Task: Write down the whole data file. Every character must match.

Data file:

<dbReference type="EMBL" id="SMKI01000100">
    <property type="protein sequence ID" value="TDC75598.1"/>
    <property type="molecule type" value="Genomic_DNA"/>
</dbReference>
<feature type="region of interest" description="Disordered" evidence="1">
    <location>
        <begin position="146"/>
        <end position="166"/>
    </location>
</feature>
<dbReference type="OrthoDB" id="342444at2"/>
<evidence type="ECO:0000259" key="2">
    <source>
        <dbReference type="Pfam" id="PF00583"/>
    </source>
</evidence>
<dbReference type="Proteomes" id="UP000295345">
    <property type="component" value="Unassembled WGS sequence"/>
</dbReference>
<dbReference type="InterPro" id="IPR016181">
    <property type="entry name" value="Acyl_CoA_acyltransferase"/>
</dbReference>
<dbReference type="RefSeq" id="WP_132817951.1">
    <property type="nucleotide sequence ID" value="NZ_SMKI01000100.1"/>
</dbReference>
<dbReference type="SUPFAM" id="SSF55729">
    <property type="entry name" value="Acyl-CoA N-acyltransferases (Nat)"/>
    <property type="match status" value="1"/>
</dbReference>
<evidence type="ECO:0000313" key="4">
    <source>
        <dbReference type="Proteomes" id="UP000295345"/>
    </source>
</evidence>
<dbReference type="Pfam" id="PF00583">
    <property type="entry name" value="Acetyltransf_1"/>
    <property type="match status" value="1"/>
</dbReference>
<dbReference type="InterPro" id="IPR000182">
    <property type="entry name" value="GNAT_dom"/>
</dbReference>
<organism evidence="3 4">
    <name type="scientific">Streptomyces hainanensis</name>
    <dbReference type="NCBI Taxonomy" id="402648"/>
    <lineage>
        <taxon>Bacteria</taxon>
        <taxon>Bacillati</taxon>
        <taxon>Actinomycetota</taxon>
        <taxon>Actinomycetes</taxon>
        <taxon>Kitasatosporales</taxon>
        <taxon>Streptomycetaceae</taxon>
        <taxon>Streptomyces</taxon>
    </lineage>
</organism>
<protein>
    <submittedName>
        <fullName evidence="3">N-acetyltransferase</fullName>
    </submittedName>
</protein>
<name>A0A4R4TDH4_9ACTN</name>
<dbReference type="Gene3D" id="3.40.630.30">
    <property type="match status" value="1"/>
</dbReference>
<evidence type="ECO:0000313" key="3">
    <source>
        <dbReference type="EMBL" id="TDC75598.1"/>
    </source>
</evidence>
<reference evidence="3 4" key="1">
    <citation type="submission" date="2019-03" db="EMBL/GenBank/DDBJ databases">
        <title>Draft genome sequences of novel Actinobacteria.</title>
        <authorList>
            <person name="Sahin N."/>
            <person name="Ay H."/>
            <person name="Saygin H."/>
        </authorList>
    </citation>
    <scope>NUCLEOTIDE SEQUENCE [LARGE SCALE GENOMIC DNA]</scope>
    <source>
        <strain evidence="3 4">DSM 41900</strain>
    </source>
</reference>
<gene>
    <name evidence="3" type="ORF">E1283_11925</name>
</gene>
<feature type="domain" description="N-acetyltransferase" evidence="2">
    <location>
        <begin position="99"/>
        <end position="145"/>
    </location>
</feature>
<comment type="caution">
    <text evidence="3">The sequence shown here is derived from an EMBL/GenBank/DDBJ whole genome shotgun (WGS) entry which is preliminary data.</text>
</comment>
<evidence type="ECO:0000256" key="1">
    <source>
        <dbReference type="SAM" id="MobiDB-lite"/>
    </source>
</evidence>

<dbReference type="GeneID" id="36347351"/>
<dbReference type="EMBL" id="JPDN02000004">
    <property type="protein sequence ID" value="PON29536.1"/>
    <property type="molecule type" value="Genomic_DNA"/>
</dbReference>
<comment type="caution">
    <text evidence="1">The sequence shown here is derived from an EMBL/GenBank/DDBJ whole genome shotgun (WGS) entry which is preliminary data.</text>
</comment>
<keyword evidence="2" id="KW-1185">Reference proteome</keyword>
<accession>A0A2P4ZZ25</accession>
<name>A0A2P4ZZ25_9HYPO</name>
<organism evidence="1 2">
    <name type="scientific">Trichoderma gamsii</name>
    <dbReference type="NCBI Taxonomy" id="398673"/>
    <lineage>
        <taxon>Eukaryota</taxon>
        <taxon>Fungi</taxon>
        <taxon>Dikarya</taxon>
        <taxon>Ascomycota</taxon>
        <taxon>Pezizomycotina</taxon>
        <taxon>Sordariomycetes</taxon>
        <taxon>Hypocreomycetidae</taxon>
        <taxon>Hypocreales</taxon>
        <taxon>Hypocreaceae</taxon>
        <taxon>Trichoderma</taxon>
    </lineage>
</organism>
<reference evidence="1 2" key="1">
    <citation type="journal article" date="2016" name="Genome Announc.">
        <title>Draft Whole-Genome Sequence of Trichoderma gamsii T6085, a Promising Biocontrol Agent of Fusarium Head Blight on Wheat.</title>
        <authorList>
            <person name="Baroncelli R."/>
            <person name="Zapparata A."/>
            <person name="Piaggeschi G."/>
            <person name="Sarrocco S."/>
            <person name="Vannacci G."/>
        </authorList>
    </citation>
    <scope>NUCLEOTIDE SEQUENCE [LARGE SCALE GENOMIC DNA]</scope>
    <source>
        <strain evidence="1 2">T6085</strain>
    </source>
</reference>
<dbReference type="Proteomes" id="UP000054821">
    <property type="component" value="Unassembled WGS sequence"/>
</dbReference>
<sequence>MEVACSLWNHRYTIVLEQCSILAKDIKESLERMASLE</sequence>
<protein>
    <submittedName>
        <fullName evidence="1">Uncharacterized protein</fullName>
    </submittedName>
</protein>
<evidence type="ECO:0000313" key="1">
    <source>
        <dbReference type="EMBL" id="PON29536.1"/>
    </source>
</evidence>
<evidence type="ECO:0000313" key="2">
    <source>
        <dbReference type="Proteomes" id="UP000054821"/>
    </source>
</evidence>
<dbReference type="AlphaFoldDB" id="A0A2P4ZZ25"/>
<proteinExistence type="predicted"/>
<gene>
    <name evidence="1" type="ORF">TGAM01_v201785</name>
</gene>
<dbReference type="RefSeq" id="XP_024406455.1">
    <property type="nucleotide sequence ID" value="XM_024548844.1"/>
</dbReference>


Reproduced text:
<dbReference type="EMBL" id="SMKI01000100">
    <property type="protein sequence ID" value="TDC75598.1"/>
    <property type="molecule type" value="Genomic_DNA"/>
</dbReference>
<feature type="region of interest" description="Disordered" evidence="1">
    <location>
        <begin position="146"/>
        <end position="166"/>
    </location>
</feature>
<dbReference type="OrthoDB" id="342444at2"/>
<evidence type="ECO:0000259" key="2">
    <source>
        <dbReference type="Pfam" id="PF00583"/>
    </source>
</evidence>
<dbReference type="Proteomes" id="UP000295345">
    <property type="component" value="Unassembled WGS sequence"/>
</dbReference>
<dbReference type="InterPro" id="IPR016181">
    <property type="entry name" value="Acyl_CoA_acyltransferase"/>
</dbReference>
<dbReference type="RefSeq" id="WP_132817951.1">
    <property type="nucleotide sequence ID" value="NZ_SMKI01000100.1"/>
</dbReference>
<dbReference type="SUPFAM" id="SSF55729">
    <property type="entry name" value="Acyl-CoA N-acyltransferases (Nat)"/>
    <property type="match status" value="1"/>
</dbReference>
<evidence type="ECO:0000313" key="4">
    <source>
        <dbReference type="Proteomes" id="UP000295345"/>
    </source>
</evidence>
<dbReference type="Pfam" id="PF00583">
    <property type="entry name" value="Acetyltransf_1"/>
    <property type="match status" value="1"/>
</dbReference>
<dbReference type="InterPro" id="IPR000182">
    <property type="entry name" value="GNAT_dom"/>
</dbReference>
<organism evidence="3 4">
    <name type="scientific">Streptomyces hainanensis</name>
    <dbReference type="NCBI Taxonomy" id="402648"/>
    <lineage>
        <taxon>Bacteria</taxon>
        <taxon>Bacillati</taxon>
        <taxon>Actinomycetota</taxon>
        <taxon>Actinomycetes</taxon>
        <taxon>Kitasatosporales</taxon>
        <taxon>Streptomycetaceae</taxon>
        <taxon>Streptomyces</taxon>
    </lineage>
</organism>
<protein>
    <submittedName>
        <fullName evidence="3">N-acetyltransferase</fullName>
    </submittedName>
</protein>
<name>A0A4R4TDH4_9ACTN</name>
<dbReference type="Gene3D" id="3.40.630.30">
    <property type="match status" value="1"/>
</dbReference>
<evidence type="ECO:0000313" key="3">
    <source>
        <dbReference type="EMBL" id="TDC75598.1"/>
    </source>
</evidence>
<reference evidence="3 4" key="1">
    <citation type="submission" date="2019-03" db="EMBL/GenBank/DDBJ databases">
        <title>Draft genome sequences of novel Actinobacteria.</title>
        <authorList>
            <person name="Sahin N."/>
            <person name="Ay H."/>
            <person name="Saygin H."/>
        </authorList>
    </citation>
    <scope>NUCLEOTIDE SEQUENCE [LARGE SCALE GENOMIC DNA]</scope>
    <source>
        <strain evidence="3 4">DSM 41900</strain>
    </source>
</reference>
<gene>
    <name evidence="3" type="ORF">E1283_11925</name>
</gene>
<feature type="domain" description="N-acetyltransferase" evidence="2">
    <location>
        <begin position="99"/>
        <end position="145"/>
    </location>
</feature>
<comment type="caution">
    <text evidence="3">The sequence shown here is derived from an EMBL/GenBank/DDBJ whole genome shotgun (WGS) entry which is preliminary data.</text>
</comment>
<evidence type="ECO:0000256" key="1">
    <source>
        <dbReference type="SAM" id="MobiDB-lite"/>
    </source>
</evidence>

<dbReference type="GeneID" id="36347351"/>
<dbReference type="EMBL" id="JPDN02000004">
    <property type="protein sequence ID" value="PON29536.1"/>
    <property type="molecule type" value="Genomic_DNA"/>
</dbReference>
<comment type="caution">
    <text evidence="1">The sequence shown here is derived from an EMBL/GenBank/DDBJ whole genome shotgun (WGS) entry which is preliminary data.</text>
</comment>
<keyword evidence="2" id="KW-1185">Reference proteome</keyword>
<accession>A0A2P4ZZ25</accession>
<name>A0A2P4ZZ25_9HYPO</name>
<organism evidence="1 2">
    <name type="scientific">Trichoderma gamsii</name>
    <dbReference type="NCBI Taxonomy" id="398673"/>
    <lineage>
        <taxon>Eukaryota</taxon>
        <taxon>Fungi</taxon>
        <taxon>Dikarya</taxon>
        <taxon>Ascomycota</taxon>
        <taxon>Pezizomycotina</taxon>
        <taxon>Sordariomycetes</taxon>
        <taxon>Hypocreomycetidae</taxon>
        <taxon>Hypocreales</taxon>
        <taxon>Hypocreaceae</taxon>
        <taxon>Trichoderma</taxon>
    </lineage>
</organism>
<reference evidence="1 2" key="1">
    <citation type="journal article" date="2016" name="Genome Announc.">
        <title>Draft Whole-Genome Sequence of Trichoderma gamsii T6085, a Promising Biocontrol Agent of Fusarium Head Blight on Wheat.</title>
        <authorList>
            <person name="Baroncelli R."/>
            <person name="Zapparata A."/>
            <person name="Piaggeschi G."/>
            <person name="Sarrocco S."/>
            <person name="Vannacci G."/>
        </authorList>
    </citation>
    <scope>NUCLEOTIDE SEQUENCE [LARGE SCALE GENOMIC DNA]</scope>
    <source>
        <strain evidence="1 2">T6085</strain>
    </source>
</reference>
<dbReference type="Proteomes" id="UP000054821">
    <property type="component" value="Unassembled WGS sequence"/>
</dbReference>
<sequence>MEVACSLWNHRYTIVLEQCSILAKDIKESLERMASLE</sequence>
<protein>
    <submittedName>
        <fullName evidence="1">Uncharacterized protein</fullName>
    </submittedName>
</protein>
<evidence type="ECO:0000313" key="1">
    <source>
        <dbReference type="EMBL" id="PON29536.1"/>
    </source>
</evidence>
<evidence type="ECO:0000313" key="2">
    <source>
        <dbReference type="Proteomes" id="UP000054821"/>
    </source>
</evidence>
<dbReference type="AlphaFoldDB" id="A0A2P4ZZ25"/>
<proteinExistence type="predicted"/>
<gene>
    <name evidence="1" type="ORF">TGAM01_v201785</name>
</gene>
<dbReference type="RefSeq" id="XP_024406455.1">
    <property type="nucleotide sequence ID" value="XM_024548844.1"/>
</dbReference>